There is a lot of talk about “sticking with it” “trying harder” “if only”.
I also have an annoying custom to take a concept, or truths and apply them from there on out.
Good in theory, but it raises issues down the line. It’s probably most irritating, because it’s below the surface, and so I’ll be acting on guidelines, hints and principles that my friends and family aren’t even aware of, yet I’m doing so because it has been bounced around in enough sources to be shown as true.
And for whatever reason I seek for “universal truth” – rules and ideas that can stay consistent from the first Mesopotamian to the future latex-wearing, space-ship flying generations. I look for truths that apply to people with all religions, and from all countries. I test veracity by seeing where it springs holes, and how narrowly it has to apply to work.
While this does narrow down the things in which I will put confidence in, it also means that once I find a principle that seems to work over all of these variables, I also apply it to everything – a bit like some with ketchup.
So when people say “if only they’d tried harder” and chorus of nods follows, and then I see this hold up time and again – people who succeed and do great things have indeed ‘tried harder’ in the past and that’s why they’re at where they’re at and happy, successful, world-changing, etc.
Not that I actually want any of those things, but people who have gotten to that point positively influence other people’s lives; I want to positively influence people’s lives; I must try harder.
Well… here’s where it gets silly.
Free time – what do you think it’s for? You’re probably correct. *ding*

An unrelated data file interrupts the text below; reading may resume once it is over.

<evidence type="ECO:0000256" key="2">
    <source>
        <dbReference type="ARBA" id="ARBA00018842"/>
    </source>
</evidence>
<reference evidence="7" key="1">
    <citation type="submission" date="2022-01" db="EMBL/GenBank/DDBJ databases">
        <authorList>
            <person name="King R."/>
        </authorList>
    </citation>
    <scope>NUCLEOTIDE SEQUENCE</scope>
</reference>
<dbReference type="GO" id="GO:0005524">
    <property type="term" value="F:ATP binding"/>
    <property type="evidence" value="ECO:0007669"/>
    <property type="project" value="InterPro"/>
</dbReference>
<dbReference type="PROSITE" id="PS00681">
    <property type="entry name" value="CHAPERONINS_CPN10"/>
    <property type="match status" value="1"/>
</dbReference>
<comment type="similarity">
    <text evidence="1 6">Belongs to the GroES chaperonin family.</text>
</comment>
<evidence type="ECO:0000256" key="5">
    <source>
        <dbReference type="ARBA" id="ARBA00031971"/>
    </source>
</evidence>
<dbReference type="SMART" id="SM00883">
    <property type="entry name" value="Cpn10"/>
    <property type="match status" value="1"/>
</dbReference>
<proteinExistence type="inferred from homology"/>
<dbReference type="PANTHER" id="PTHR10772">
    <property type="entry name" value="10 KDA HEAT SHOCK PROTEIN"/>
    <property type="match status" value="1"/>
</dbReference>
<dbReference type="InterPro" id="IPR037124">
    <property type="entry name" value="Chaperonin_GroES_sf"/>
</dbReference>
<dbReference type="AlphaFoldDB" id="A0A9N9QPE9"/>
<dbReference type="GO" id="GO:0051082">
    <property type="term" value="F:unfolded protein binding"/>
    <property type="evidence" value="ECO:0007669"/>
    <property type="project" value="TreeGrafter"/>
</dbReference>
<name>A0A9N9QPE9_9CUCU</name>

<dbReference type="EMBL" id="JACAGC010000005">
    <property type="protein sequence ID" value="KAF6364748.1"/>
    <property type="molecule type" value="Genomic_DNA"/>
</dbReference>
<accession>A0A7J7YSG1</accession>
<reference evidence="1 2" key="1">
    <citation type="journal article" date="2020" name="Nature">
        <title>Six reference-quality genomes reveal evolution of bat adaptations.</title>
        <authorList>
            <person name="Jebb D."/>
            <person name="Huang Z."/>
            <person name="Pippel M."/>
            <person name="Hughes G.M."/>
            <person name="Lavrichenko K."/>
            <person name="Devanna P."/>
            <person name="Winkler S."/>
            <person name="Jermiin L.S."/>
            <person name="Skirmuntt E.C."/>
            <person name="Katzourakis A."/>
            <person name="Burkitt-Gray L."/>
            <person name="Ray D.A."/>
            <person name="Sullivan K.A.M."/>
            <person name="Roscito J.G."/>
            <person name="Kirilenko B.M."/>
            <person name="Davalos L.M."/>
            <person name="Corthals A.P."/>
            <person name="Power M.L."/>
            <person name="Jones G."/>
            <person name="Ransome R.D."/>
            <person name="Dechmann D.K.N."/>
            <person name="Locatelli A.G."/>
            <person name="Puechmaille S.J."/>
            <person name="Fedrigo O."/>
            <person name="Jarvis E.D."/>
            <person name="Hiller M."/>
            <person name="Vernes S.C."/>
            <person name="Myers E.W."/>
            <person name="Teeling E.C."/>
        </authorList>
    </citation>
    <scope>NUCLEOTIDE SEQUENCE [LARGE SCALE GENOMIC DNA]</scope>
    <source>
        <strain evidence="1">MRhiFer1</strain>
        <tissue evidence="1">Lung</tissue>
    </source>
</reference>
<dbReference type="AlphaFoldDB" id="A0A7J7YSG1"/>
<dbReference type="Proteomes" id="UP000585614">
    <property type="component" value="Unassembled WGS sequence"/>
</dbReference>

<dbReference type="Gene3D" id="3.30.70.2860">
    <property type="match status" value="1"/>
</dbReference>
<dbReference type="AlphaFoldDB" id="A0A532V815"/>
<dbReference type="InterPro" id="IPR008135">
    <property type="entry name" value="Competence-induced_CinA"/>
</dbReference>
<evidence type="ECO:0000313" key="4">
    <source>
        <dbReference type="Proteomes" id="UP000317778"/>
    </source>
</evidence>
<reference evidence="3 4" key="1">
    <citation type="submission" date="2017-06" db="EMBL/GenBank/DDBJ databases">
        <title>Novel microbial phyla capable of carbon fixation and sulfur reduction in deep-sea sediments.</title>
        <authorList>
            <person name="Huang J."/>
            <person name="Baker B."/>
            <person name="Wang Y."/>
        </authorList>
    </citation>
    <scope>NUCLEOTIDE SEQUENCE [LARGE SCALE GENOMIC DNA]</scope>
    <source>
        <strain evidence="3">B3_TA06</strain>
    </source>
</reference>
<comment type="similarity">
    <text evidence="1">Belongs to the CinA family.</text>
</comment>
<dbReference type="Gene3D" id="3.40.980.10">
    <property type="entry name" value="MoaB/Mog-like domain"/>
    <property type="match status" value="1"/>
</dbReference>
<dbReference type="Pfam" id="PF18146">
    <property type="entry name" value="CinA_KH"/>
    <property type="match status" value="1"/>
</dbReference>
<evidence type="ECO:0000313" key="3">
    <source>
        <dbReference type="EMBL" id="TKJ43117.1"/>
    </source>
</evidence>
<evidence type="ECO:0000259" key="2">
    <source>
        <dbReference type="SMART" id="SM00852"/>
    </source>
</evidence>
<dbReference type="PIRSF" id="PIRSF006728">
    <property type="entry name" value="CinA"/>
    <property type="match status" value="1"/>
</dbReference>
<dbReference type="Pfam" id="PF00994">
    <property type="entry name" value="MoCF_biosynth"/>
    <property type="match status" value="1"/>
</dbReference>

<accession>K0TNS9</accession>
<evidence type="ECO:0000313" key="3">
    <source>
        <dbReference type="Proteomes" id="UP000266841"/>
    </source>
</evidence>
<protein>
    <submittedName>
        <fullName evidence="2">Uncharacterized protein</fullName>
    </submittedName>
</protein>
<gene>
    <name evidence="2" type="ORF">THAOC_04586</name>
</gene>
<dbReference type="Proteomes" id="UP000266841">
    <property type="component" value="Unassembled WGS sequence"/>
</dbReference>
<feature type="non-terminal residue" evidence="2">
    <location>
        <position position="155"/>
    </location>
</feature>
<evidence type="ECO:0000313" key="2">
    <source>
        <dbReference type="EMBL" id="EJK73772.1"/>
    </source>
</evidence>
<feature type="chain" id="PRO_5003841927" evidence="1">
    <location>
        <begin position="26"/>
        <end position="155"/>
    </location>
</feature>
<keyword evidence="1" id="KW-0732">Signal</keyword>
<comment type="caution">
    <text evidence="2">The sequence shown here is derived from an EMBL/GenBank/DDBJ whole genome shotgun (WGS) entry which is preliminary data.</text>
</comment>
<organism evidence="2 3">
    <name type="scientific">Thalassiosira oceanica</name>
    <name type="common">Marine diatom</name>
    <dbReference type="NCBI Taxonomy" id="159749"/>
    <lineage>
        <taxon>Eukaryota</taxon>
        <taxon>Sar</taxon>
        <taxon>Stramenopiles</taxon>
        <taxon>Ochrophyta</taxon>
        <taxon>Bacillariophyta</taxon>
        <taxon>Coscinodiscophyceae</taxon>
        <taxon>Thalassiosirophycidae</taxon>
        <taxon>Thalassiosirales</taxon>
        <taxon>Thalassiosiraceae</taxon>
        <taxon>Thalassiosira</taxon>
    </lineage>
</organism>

In my head it was a time to practice, try and perfect any and all hobbies I might get or set my hands on, in order to never have “not tried hard enough”.
I’ve also talked over some broad money-concepts now that I’m getting some extra spending money and what am I free to make silly mistakes on and what should really be set aside for necessary purchases? I was advised on what could really be just freely-spent money, and this was the allusion Mom referred to when she discussed this with me.
“That time is your free time! Your “mad-time” like “mad-money” as some people call it. You are not responsible for anything in it. You’ve already taken care of your responsibilities, and you can just do whatever in that time.”
Sillily, I started tearing up. It was too good to be true!
“And if you never touch those paints you bought… or if you want to stop piano tomorrow! Hey, that’s fine.”
Now I was really starting to get it. BT had alluded to this before – how he wished he’d known earlier that starting and not continuing with projects and interests was okay not only okay, but encouraged.
Now, Mom was saying it. And it’s not like they don’t have any experience in these things, both have had regrets that they didn’t stick with or finish one thing or another. Yet despite all of this, and all of their admirable work ethic, they were telling me this.
This made a lot of sense and was freeing! I don’t have to produce something awesome from my free time; I don’t even have to continue with hobbies I’ve started.
The concept of “keep going” “don’t give up” and other such well-intended missives were apparently not always true. Apparently it was okay to chill every once in a while and just make something because I wanted to! or to explore a new hobby with no strings attached, and to be told that I wouldn’t be letting anyone down, or failing someone in someway – the freedom in that was astounding! 🙂
That was pretty cool.